Arkienkeli

Lives in Finland Finland
Joined on Jul 4, 2007

Comments

Total: 230, showing: 1 – 20
« First‹ Previous12345Next ›Last »
In reply to:

rfsIII: Of course this couple shrewdly avoided Fuji, Pentax, and Sigma cameras, because they would be forced to admit that Nikon, Canon, and Sony are second rate junk...Junk which is purchased only by gullible amateurs whose judgement is overwhelmed by the torrent of nonsense gushing from the internet.

Yeah, the professional's favourites, Fuji, Pentax, and Sigma...

Link | Posted on Jan 31, 2018 at 07:38 UTC

Excel can do nice things... I designed our utility room and kitchen floor tiling layout with the random number generator, two shades of brown tiles, the floor getting lighter from 95% dark to 80% light along the centreline. Simple compared to this, but still useful and nobody I have talked to had realised how easy it was.

Link | Posted on Jan 22, 2018 at 18:17 UTC as 9th comment
In reply to:

Arkienkeli: I have to ask the same question I did when the Canon 200-400 version came out: why not just make a 180-560mm f/4-5.6 Zoom? Is it because variable maximum aperture lens does not sound professional enough? This is also variable aperture, but with a clumsy teleconverter but in.

@ breschdlingsgsaelz and SteB: This zoom does have f/4 at 400mm, so why would a 180-560 f/4-5.6 not also have f/4 at 400mm? So why would you loose a stop at 400mm? Now it is certainly lost when turning the TC on, with properly designed full zoom it would not be lost, like it is not lost now.

What I am saying is that with that much optics (180-400mm zoom PLUS 1.4X TC) it would certainly be possible to simply build a 180-560 variable aperture zoom, maybe even f/2.8-5.6 version, as theoretically 180mm could be f/2.4 with that size front element.

My question has not been answered yet. I hope people who actually know something about optics would explain, that is, somebody who knows more than a 40 year professional who has the 200-400mm version, like me.

Link | Posted on Jan 9, 2018 at 17:05 UTC

I have to ask the same question I did when the Canon 200-400 version came out: why not just make a 180-560mm f/4-5.6 Zoom? Is it because variable maximum aperture lens does not sound professional enough? This is also variable aperture, but with a clumsy teleconverter but in.

Link | Posted on Jan 9, 2018 at 11:59 UTC as 61st comment | 7 replies
In reply to:

digilt: With an numerical aperture of 0.2 and efficiency of 20%, the T-stop is 5.59. Like most new inventions, it will get better.

Modern, complicated lenses with a dozen well coated elements or more can have transmittance values somewhere around 97% or so. Even then the digital camera contrast bottleneck at the moment is not the sensor anymore (about 15 stops at best), but the lenses, the best of which can produce about 14 stops worth of contrast before the internal reflections cut in, most good lenses a few stops less. So the bar is set high and it will take quite some time before this new metalens (metal lens, meatless or what ever the spell corrector suggests ???) is going to be anywhere useful in normal photography applications.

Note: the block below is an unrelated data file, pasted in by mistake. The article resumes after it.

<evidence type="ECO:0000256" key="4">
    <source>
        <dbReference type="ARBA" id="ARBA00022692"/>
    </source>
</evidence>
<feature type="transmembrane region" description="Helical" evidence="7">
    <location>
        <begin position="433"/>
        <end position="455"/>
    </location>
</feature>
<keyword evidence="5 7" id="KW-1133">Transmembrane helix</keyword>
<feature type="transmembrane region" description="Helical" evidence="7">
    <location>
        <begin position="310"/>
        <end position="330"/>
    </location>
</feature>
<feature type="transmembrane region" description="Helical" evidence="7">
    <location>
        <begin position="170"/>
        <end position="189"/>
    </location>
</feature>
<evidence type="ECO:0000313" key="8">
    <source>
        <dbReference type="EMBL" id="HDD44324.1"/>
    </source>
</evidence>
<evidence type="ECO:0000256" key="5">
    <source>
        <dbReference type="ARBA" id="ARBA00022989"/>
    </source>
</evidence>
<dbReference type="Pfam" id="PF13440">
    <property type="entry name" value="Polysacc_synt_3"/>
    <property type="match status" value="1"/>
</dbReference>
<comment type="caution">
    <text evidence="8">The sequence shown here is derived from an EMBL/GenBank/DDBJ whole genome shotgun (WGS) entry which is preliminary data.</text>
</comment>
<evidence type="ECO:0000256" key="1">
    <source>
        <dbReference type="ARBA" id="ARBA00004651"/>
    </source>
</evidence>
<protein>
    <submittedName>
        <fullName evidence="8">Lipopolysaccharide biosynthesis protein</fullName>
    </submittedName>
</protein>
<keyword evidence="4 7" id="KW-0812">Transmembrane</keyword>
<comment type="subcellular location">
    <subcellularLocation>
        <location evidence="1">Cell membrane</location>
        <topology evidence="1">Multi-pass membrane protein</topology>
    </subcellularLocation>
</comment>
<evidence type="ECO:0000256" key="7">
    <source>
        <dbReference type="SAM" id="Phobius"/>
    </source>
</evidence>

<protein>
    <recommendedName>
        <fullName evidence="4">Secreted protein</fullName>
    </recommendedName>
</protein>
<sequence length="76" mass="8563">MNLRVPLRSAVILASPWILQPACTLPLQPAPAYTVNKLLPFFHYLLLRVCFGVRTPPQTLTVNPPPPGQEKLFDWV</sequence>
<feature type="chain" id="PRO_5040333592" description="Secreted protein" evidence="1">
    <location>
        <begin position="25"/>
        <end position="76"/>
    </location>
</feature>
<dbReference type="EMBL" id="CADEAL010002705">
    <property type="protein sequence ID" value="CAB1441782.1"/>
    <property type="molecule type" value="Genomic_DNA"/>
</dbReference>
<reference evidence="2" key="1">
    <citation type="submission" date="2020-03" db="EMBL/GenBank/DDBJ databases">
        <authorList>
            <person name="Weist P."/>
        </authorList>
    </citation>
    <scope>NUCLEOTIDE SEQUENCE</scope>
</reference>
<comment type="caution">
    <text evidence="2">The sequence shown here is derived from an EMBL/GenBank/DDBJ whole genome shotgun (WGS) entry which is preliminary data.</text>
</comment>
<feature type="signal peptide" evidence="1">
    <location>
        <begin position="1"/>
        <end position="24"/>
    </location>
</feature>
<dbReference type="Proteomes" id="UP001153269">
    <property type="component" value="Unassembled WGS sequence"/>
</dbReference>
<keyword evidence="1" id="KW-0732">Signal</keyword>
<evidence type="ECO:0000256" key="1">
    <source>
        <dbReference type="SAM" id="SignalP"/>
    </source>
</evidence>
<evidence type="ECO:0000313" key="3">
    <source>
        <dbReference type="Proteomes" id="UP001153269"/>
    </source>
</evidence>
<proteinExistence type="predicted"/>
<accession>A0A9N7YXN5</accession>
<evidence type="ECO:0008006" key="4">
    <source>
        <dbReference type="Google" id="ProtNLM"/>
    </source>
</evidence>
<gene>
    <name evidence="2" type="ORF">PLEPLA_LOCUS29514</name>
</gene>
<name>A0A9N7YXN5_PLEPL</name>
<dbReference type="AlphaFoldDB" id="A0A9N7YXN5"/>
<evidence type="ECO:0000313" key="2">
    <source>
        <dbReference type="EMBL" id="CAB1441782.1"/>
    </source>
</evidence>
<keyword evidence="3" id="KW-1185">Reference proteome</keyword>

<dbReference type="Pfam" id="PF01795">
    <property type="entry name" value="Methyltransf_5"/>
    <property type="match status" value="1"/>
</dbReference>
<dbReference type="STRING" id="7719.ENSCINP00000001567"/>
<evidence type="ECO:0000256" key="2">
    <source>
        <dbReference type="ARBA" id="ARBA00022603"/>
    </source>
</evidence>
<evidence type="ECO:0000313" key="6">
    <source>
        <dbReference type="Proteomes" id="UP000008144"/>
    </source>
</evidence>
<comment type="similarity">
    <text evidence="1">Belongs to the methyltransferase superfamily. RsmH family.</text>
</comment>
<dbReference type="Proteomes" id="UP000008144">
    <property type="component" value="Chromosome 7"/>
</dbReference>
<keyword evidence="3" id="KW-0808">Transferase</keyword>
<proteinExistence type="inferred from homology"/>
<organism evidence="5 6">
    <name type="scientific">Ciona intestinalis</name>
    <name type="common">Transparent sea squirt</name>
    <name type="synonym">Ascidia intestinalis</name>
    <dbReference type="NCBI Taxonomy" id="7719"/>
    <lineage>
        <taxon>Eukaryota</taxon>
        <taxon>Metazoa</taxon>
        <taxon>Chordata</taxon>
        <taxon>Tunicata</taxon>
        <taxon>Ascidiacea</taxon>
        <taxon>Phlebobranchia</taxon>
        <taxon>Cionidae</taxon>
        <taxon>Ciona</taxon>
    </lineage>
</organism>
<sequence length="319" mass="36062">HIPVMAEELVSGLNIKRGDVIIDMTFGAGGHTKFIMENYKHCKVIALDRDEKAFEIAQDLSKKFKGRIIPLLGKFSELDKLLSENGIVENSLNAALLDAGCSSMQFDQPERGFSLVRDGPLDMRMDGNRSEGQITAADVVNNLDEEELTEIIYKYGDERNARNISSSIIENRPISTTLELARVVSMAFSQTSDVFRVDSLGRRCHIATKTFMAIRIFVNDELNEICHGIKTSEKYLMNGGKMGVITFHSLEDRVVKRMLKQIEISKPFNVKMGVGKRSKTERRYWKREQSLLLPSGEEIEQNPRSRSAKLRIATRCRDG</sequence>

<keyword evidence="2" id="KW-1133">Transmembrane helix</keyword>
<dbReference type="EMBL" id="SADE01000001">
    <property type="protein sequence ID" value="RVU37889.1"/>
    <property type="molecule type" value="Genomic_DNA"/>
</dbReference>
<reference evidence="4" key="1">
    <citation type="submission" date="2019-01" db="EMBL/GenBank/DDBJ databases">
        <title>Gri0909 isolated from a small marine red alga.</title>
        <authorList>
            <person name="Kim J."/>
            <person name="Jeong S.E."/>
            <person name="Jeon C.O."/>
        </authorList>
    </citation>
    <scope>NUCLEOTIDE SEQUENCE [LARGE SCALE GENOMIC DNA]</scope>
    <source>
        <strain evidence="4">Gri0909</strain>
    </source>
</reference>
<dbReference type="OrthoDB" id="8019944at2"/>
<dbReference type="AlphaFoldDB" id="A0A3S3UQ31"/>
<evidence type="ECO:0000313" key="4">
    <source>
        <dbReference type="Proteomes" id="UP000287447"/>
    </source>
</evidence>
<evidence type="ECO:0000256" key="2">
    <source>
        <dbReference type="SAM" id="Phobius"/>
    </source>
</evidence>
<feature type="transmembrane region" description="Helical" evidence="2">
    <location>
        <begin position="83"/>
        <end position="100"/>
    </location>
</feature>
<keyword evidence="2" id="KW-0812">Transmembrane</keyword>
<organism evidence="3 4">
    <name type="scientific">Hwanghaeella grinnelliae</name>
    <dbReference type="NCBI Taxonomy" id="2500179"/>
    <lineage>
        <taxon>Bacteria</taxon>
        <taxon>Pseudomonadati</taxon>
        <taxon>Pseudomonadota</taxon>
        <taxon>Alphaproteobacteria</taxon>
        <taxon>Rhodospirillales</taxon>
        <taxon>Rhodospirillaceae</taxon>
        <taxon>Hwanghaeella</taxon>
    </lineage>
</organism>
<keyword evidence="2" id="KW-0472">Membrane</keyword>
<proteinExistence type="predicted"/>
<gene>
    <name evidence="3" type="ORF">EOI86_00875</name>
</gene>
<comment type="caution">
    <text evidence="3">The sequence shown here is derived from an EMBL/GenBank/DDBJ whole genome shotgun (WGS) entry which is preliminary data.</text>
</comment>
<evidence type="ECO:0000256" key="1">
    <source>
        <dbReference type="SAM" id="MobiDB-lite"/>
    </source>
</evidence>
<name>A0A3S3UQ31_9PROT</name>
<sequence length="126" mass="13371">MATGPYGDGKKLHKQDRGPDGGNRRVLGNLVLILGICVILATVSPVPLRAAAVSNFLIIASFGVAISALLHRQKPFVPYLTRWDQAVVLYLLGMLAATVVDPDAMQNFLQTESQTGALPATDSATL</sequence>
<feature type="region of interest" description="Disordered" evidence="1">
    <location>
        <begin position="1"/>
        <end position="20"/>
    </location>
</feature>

Link | Posted on Jan 5, 2018 at 21:10 UTC
In reply to:

digilt: With an numerical aperture of 0.2 and efficiency of 20%, the T-stop is 5.59. Like most new inventions, it will get better.

Most likely the lost light is just spread round and makes the contrast lousy. That will be a huge problem when trying to make this invention to work in real life.

Link | Posted on Jan 5, 2018 at 11:13 UTC
In reply to:

Roland Karlsson: Rephrased:

There is more to making a photographic lens than being able to focus all colors to the same point. And the article do not say anything about those. You need to:

* focus a sharp image within an image circle.
* be able to focus, i.e. making a sharp image not only for distant objects.
* have a good contrast and sharpness
* have a distortion free image (not 100% necessary)
* have a flat image plane

So - there is probably things to do yet.

Very true. Contrast, I bet, is a big problem with these. Even the glued-together fresnel type elements used in some Canon and Nikkor compact telephotos tend to spread the light more than conventional smooth lens optics. In that regard this looks much. much worse.

Link | Posted on Jan 5, 2018 at 11:09 UTC
On article Why you should own a 135mm F2 lens (385 comments in total)
In reply to:

captura: Cameralabs reports this about the Samyang lens:
"The biggest let-down of this lens is it’s manual focus only. And this is more critical than a wide or standard lens because the larger magnifications when shooting with a 135mm lens makes the depth of field shallower and thus focus harder to nail. If you’re similar to me at manual focusing you have to cope with the risk of having around 40-70% of your shots with less than optimal focus/sharpness – unless you work from a tripod. This certainly is a killer for many photographers who need to nail their shot with only one try – and fast. They should absolutely avoid this lens and look for an alternative with autofocus, there’s no denying it. "